Tea Time Essay
In my last post I gave reasons why I believe we should add several stories to the list of Howard’s works - Tea Time Essay introduction. In that discussion I mentioned “From Tea to Tee,” but did not say much about it. That particular story presents a challenge, and warrants a discussion all its own. To wit:
The October 27, 1926 issue of Howard Payne College’s student paper, the Yellow Jacket, contains a short article entitled “Jacket to Have Short Story Writer.” The article states that Robert E. Howard “has consented to furnish the Jacket with stories from time to time.” As promised, that very issue has not one, but two Howard yarns.
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The next issue, November 3, has another Howard story; this was under the title “Weekly Short Story.” Despite this information being absent from the article of the week before, this story’s title makes it pretty clear that readers could expect a new story by Howard every week. There is no short story the following week, but the week after that, November 17, has the unsigned “For the Honor of the School.” Anyone paying attention would expect the story’s author to be Bob Howard, even though it is presented without a byline or any other indication of authorship.
Any ambiguity about who wrote what was solved in the December 8, 1926 edition. Besides the editorial staff, the Staff Box on page two was expanded to include feature and special writers, including what column or feature those writers were responsible for. Bob Howard appears on that list, followed by “Short Stories.” Ironically, there are no short stories in that issue. He gets the same billing in the December 16 issue, probably the last issue before the winter break, but again there is no short story.
That pattern is broken with the first issue of the new year, January 6, 1927, which has two stories, both without a byline; however, Howard gets credit in the Staff Box for “Short Stories,” so like most of the other features in the paper, it doesn’t need a byline; the authors are listed in the Staff Box. There were probably two stories in this issue because none had appeared in the previous issues, thus creating a backlog.
Howard does appear weekly—in the Staff Box at least—from December 8, 1926 to March 10, 1927, though the last story during this run appeared a month before, on February 10th.
A curious thing occurs in the March 17 edition: the Staff Box reverts to its original, abbreviated state with only the editorial staff listed and no writers. Of course there would be a short story in this issue, an unsigned one, “From Tea to Tee.” So, who wrote it? I say Robert E. Howard.
There are any number of reasons for his name not appearing in the issue. In fact, this same thing had already happened back in November. Perhaps the Staff List was shrunk at the last minute because extra space was needed. Perhaps the paste up team didn’t notice that there was no byline. Who knows what happened. The real evidence is this: All of the regular columns appear as usual, with or without bylines, just as the readers have become accustomed. Someone picking up this issue of the Yellow Jacket would have no reason to think anything was different: If there’s a short story, it’s by Bob Howard.
Upon reading the tale, the intuition would be confirmed. It’s a light romance about a guy who would rather play golf than go to tea with his mother. There’s nothing in the story that says it couldn’t be by Howard, and there is plenty to suggest that it is. The humor is more understated than in previous Yellow Jacket offerings, but it fits in with the other stories. In some of his earlier tales from The Tattler, Howard poked fun at the upper classes; here, with names like “Mrs. J. Edward Vanderfellow-Heatherlegh,” that tradition continues.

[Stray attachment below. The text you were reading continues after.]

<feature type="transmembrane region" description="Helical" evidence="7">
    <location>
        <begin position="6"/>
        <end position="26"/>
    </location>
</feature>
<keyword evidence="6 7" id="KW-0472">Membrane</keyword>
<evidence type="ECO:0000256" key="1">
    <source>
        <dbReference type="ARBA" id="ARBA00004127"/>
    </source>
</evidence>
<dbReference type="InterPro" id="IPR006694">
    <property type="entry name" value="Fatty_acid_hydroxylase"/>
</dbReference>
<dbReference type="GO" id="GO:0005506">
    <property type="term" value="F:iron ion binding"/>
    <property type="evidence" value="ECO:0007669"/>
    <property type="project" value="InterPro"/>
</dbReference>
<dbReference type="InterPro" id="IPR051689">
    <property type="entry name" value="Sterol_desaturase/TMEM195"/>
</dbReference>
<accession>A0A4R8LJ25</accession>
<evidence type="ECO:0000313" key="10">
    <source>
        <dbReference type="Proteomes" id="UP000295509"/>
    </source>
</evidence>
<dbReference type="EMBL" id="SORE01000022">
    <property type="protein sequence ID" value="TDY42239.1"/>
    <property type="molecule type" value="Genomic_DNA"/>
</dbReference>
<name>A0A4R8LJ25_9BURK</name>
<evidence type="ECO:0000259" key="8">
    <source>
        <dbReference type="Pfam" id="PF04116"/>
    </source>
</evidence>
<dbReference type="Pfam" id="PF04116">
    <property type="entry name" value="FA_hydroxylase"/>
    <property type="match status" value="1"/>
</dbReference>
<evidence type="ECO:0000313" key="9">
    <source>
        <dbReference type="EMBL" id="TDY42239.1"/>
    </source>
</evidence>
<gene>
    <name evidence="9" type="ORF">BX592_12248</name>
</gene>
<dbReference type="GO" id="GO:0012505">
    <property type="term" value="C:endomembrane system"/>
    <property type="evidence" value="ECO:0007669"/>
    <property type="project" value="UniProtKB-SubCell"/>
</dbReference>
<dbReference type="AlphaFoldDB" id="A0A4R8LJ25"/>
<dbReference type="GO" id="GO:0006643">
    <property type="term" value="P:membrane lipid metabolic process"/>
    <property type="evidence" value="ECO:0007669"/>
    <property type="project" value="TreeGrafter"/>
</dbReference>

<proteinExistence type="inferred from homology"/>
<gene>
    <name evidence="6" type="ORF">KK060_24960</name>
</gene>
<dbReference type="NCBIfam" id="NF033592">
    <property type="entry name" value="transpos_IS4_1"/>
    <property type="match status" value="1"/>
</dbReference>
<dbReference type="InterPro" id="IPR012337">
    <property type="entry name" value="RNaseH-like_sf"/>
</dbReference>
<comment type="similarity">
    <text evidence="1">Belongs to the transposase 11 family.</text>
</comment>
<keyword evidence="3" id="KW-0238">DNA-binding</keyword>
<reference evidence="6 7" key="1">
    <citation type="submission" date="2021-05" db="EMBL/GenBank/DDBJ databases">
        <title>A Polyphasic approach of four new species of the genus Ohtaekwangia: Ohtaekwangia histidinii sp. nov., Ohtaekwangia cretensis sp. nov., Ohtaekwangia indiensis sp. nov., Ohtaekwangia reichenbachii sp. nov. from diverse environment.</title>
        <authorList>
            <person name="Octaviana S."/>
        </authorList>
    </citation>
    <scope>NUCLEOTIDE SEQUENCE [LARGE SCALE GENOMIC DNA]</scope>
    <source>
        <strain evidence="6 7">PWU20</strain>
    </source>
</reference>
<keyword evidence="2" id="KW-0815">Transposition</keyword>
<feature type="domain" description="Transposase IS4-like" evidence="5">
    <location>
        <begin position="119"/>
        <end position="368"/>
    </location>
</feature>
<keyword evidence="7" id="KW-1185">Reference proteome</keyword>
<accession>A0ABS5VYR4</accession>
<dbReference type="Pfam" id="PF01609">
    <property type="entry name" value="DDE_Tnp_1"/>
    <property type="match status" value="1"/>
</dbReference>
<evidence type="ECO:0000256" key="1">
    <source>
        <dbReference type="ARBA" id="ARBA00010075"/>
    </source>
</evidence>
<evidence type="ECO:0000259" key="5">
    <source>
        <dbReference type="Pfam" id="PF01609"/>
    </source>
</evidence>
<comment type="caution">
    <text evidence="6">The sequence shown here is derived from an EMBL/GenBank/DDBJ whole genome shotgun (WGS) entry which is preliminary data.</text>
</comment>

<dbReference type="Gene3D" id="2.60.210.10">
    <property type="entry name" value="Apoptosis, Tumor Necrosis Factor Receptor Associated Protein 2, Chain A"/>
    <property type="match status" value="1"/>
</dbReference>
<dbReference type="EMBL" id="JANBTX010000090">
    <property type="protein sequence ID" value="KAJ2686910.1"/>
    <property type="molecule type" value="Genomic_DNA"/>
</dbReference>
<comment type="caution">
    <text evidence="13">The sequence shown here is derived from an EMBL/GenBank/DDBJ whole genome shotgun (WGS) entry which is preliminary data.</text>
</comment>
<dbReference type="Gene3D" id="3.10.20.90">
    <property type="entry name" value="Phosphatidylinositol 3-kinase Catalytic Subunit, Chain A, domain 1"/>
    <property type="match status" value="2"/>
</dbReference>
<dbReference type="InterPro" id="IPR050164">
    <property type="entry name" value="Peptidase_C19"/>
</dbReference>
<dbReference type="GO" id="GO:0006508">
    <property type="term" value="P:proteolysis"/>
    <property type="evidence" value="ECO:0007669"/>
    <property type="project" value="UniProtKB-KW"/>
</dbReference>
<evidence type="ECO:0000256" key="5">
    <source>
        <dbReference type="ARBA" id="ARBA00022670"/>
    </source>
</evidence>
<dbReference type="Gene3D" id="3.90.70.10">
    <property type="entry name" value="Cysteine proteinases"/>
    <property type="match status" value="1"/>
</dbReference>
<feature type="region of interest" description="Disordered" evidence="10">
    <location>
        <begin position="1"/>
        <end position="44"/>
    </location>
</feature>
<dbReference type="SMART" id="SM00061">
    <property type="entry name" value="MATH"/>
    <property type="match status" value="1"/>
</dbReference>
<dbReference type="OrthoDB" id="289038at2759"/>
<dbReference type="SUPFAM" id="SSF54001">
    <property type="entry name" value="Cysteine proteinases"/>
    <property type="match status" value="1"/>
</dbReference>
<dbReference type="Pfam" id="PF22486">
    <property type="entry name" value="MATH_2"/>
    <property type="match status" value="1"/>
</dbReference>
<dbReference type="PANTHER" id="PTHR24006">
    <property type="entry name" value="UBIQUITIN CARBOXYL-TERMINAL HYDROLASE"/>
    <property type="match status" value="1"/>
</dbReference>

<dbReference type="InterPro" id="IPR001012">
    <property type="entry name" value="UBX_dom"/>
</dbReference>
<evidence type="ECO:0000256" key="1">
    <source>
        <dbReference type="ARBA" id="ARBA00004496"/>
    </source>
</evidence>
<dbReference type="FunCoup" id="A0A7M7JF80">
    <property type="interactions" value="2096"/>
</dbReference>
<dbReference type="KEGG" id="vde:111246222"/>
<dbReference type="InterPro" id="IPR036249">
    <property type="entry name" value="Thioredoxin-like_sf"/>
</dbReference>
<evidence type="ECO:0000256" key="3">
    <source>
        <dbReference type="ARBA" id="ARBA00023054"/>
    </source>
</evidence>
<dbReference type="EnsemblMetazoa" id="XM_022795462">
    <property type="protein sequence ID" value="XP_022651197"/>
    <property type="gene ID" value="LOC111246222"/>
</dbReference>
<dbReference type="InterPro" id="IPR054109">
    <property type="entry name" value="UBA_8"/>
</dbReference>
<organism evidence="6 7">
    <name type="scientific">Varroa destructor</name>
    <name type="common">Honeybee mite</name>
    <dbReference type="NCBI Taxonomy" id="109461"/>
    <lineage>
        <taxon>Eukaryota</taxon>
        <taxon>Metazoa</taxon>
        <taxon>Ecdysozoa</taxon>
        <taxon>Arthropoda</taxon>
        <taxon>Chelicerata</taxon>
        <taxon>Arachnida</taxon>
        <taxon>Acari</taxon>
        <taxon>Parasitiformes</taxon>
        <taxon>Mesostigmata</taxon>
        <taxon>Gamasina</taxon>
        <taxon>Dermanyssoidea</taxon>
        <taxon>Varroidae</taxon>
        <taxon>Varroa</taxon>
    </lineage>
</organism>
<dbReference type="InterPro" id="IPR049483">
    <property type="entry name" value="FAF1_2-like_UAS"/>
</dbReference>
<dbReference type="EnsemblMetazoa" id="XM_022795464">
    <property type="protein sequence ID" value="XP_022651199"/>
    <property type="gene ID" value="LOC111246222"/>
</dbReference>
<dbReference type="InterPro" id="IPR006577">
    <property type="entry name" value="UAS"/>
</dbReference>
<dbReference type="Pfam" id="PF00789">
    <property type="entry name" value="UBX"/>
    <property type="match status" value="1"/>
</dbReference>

Perhaps it’s coincidence, but according to Post Oaks and Sand Roughs Howard contracted the measles right around this time. Here are the opening lines of “From Tea to Tee”:
If anybody was ever sick, J. Edward Heatherlegh, Jr., was that. He didn’t have the measles, he was too well bred for that, nor did he have the croup, he was too old. He was not sick at the stomach—he was sick of being “towed around like a kid to all this society rot.” Not an afternoon nor an evening for the last three weeks had he had to himself. Mrs. J. Edward Vanderfellow-Heatherlegh, Senior had taken, rather led him to lawn teas, dinners, dinner-dances, theaters, balls and what have you until he was almost tired even of her; if a twenty-one year old man may be allowed to grow tired of his mother.
Yes, Howard was 21 at this time. And, if Lindsey Tyson’s memories were correct, Howard was having a tiff with his folks about this time. They wanted to take him home from Brownwood to avoid his catching the measles during the epidemic; he wanted to stay.
Anyway, all the evidence for the story’s inclusion is circumstantial, but I believe the editorial practices of the Yellow Jacket were consistent enough at this time that if the story were written by someone other than Howard, there would have been a byline proclaiming that it was, in fact, someone else’s work. The story is a bit off, but there are plenty of places where it sounds like Howard. Finally, some of the content eerily reflects some of the things we know about Howard at this time.
Finally, my feeling is that if we are already including “The Reformation: A Dream” in the list of Howard’s works—a story for which we have no byline or mention in the Staff Box—there’s no reason we shouldn’t include “From Tea to Tee” too.